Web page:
Three Tucson police officers resigned on Wednesday after the Tucson Police Department released video footage of the April in-custody death of 27-year-old Carlos Adrian Ingram Lopez. Police Chief Chris Magnus has also offered his resignation.
Ingram Lopez's grandmother called police shortly after 1 a.m. on April 22 to perform a "welfare check" after her grandson was "drunk, yelling and running around the house naked," Magnus said during a media briefing on Wednesday.
Ingram Lopez's Death in Police Custody
Magnus noted that Ingram Lopez had committed domestic violence against a significant other and was reported for disorderly conduct involving his family two days before. Ingram Lopez ran to an enclosed garage adjoining the house when officers arrived at the scene.
The officers then ordered Ingram Lopez to get down on the ground, handcuffed him behind his back and placed him face-down on the floor. The bodycam footage shows him pinned down in the prone position while officers placed multiple disposable blankets over him as he lay on the ground. Ingram Lopez was held in the position for around 12 minutes before he went into cardiac arrest.
In the footage, Ingram Lopez can be heard repeatedly asking for water and his grandmother moments before his death. They eventually realize Ingram Lopez is unresponsive before removing the blankets and performing CPR in an attempt to revive him. He was later pronounced dead. You can watch the bodycam footage below (WARNING: The footage is graphic. Viewer discretion is advised).
Cause of Death: Physical Restraint
Magnus said officers were not restricting his airway with any form of chokehold, and no officer placed a knee on his neck but the officers violated training protocol by restraining the victim face down.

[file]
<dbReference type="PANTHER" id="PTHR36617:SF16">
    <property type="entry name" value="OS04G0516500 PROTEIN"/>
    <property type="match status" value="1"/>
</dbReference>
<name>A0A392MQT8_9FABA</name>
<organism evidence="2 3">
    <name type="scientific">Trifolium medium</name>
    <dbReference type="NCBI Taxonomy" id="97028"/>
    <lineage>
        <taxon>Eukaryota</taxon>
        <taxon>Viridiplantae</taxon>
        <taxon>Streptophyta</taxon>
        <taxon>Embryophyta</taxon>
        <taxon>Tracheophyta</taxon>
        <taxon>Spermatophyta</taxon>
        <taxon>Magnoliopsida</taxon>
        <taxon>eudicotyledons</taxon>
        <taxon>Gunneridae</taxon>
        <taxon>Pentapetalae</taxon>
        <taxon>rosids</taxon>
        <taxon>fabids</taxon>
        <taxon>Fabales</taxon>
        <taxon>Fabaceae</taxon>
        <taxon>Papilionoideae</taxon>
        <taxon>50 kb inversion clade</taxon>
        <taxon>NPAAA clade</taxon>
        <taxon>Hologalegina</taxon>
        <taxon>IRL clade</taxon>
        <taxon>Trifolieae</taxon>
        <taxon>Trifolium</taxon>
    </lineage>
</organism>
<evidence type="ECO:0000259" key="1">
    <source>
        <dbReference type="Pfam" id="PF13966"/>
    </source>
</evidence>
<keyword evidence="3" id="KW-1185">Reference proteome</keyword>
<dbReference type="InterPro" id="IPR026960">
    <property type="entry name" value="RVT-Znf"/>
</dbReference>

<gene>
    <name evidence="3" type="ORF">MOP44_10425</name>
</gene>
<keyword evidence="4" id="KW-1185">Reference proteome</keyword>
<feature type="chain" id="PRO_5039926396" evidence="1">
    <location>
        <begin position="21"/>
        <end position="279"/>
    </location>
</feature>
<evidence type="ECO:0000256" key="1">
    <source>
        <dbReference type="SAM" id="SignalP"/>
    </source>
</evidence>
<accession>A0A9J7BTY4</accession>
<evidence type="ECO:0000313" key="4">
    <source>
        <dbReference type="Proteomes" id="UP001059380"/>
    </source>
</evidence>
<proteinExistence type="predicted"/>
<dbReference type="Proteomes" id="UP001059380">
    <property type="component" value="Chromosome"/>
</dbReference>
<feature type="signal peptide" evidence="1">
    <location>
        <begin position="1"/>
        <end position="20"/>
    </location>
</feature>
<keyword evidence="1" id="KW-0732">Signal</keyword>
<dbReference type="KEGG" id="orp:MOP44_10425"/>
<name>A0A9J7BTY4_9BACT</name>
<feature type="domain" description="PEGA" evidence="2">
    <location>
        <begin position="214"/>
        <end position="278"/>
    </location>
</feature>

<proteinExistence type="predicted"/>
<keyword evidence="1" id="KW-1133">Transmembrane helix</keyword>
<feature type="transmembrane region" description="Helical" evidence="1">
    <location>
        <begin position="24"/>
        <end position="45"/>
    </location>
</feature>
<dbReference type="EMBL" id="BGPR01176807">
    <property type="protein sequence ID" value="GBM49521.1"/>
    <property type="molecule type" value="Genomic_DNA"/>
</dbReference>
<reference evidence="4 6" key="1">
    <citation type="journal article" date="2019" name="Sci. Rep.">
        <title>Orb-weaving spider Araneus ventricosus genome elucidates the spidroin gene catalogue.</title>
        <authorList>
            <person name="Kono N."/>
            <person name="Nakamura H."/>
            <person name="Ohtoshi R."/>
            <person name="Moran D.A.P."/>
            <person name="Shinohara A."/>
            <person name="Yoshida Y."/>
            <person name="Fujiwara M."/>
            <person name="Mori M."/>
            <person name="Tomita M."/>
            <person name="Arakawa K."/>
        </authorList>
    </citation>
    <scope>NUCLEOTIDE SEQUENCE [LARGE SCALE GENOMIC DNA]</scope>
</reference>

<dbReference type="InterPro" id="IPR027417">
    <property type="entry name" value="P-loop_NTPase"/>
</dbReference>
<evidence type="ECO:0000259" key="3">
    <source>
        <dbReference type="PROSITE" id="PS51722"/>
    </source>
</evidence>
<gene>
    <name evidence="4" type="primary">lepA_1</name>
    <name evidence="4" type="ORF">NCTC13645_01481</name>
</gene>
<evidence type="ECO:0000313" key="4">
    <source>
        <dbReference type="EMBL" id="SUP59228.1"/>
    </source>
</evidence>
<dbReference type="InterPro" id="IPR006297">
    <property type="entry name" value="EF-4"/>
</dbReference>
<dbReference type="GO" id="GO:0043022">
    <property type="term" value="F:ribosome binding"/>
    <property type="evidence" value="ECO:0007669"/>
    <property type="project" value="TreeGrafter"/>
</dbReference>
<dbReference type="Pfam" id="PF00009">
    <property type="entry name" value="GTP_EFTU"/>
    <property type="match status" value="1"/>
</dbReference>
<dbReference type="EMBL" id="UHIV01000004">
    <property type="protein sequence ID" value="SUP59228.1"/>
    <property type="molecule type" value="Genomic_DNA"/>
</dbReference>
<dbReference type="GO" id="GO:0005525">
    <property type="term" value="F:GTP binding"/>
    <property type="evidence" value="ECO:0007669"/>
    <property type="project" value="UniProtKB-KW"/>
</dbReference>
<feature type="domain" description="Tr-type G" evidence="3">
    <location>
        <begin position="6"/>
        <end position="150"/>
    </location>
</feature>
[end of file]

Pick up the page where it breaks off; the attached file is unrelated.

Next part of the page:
An autopsy conducted by the Pima County Medical Examiner found that Ingram Lopez died due to a combination of cocaine in his system, a pre-existing heart condition and physical restraint by the officers involved.
"The cause of death is ascribed to sudden cardiac arrest in the setting of acute cocaine intoxication and physical restraint with cardiac left ventricular hypertrophy as a significant contributing condition," the report read.
Both a criminal investigation and administrative investigation were conducted following the in-custody death, which is required under department policy. The criminal investigation has since been sent to the Pima County Attorney's Office, who will ultimately determine whether the involved officers should face criminal charges. The FBI has also been asked to review the case.
News of Ingram Lopez's death comes a week after another Latino, an 18-year-old security guard named Andres Guardado, was shot and killed in Gardena, California, after police allegedly spotted him flashing a gun in front of a business.
Lopez and Guardado's deaths come amid the killings of several African Americans such as Rayshard Brooks and George Floyd, which have sparked protests against police brutality and systematic racism across the nation.